Allied Nevada Gold (NASDAQOTH:ANVGQ) has been among worst performers in the gold mining sector, along with bigger companies like Alamos Gold (NYSE:AGI), which is suffering from project permit delays, and Yamana Gold (NYSE:AUY), whose acquisition of Osisko Mining was negatively met by the market.
Allied Nevada Gold has its own reasons for underperforming. The company is experiencing technical difficulties at its sole mine and has no money for its expansion project.
Lawsuits filed against the company
During the first quarter earnings call, Allied Nevada Gold stated that the start-up of the crushing facility at its Hycroft mine has been a disappointment. In fact, both primary and secondary crushing units have suffered production delays due to engineering issues with these units. What's more, the company was not able to give a definite date for the final solution for these crushers.
Allied Nevada Gold difficulties attracted the attention of several law firms that specialize in securities litigation. In the filed class action lawsuits, the company is accused of understating operating difficulties and underestimating challenges with the Hycroft mine mill expansion. It's too early to say who will win this legal battle, but it will surely add to Allied Nevada Gold's headaches.
No liquidity problems in the near term
In the meantime, the company is making ends meet. This year, Allied Nevada Gold expects capital spending of $87 million, debt repayments of $53 million, and interest expense of $44 million. The company finished the first quarter with $49 million of cash on the balance sheet and generated $23.8 million of operating cash flow.
What's more, the company was able to increase the size of its revolving credit facility from $40 million to $75 million. Notably, Allied Nevada Gold holds $51.5 million on the balance sheet classified as assets for sale. Considering all these facts, there's no liquidity crisis ahead for the company in the near term.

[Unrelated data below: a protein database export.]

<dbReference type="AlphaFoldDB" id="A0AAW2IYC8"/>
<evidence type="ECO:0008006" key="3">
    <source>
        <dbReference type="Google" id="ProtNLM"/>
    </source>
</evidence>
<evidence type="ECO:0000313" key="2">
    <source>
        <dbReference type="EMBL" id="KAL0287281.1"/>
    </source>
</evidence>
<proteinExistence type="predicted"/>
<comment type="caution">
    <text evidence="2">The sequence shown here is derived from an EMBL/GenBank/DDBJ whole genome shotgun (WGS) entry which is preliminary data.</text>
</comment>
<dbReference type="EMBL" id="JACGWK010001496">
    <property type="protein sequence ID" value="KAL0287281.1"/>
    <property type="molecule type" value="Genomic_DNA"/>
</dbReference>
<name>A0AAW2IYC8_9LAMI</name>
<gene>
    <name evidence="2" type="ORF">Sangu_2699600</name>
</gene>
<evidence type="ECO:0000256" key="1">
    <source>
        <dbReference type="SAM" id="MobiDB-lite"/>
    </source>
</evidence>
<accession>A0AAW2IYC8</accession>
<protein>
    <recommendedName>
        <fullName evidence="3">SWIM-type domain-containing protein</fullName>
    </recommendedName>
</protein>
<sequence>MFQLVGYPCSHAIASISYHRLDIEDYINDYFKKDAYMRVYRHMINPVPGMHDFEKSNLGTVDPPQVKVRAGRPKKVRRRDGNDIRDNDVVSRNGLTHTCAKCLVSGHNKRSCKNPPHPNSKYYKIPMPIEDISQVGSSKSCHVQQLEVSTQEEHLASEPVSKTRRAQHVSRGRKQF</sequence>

Allied Nevada Gold lacks money for expansion project
Even if Allied Nevada Gold solves its technical problems fast, the main challenge remains. The company has no money for the Hycroft mill expansion project. During the first quarter earnings call, Allied Nevada Gold was asked whether it was considering selling itself to maximize shareholder value. The answer was no. Allied Nevada Gold stated that it was looking for a partner rather than considering a sale.
At the beginning of the year, a company called China Gold Stone Mining Development announced a $7.50 per share offer for Allied Nevada Gold. Allied Nevada Gold responded that it was questioning the credibility of the proposal. In fact, soon after this announcement China Gold Stone stated that this proposal was published in error. The whole story looks mysterious, but it did put the prospects of an Allied Nevada Gold sale on the radar.
It seems like big players currently favor good mining deposits in safe jurisdictions. The bidding battle for Osisko Mining, which was won by Yamana Gold and Agnico Eagle Mines, highlighted this trend. That said, major miners Newmont Mining (NYSE:NEM) and Barrick Gold (NYSE:ABX), which have a strong presence in Nevada, could have considered additional assets in the area.
While Allied Nevada Gold states that it is not considering putting itself up for sale, such a possibility exists in the longer term. With that in mind, the company might be attractive at current levels for investors who can tolerate risk.
Vladimir Zernov has no position in any stocks mentioned. The Motley Fool has no position in any of the stocks mentioned. Try any of our Foolish newsletter services free for 30 days. We Fools may not all hold the same opinions, but we all believe that considering a diverse range of insights makes us better investors. The Motley Fool has a disclosure policy.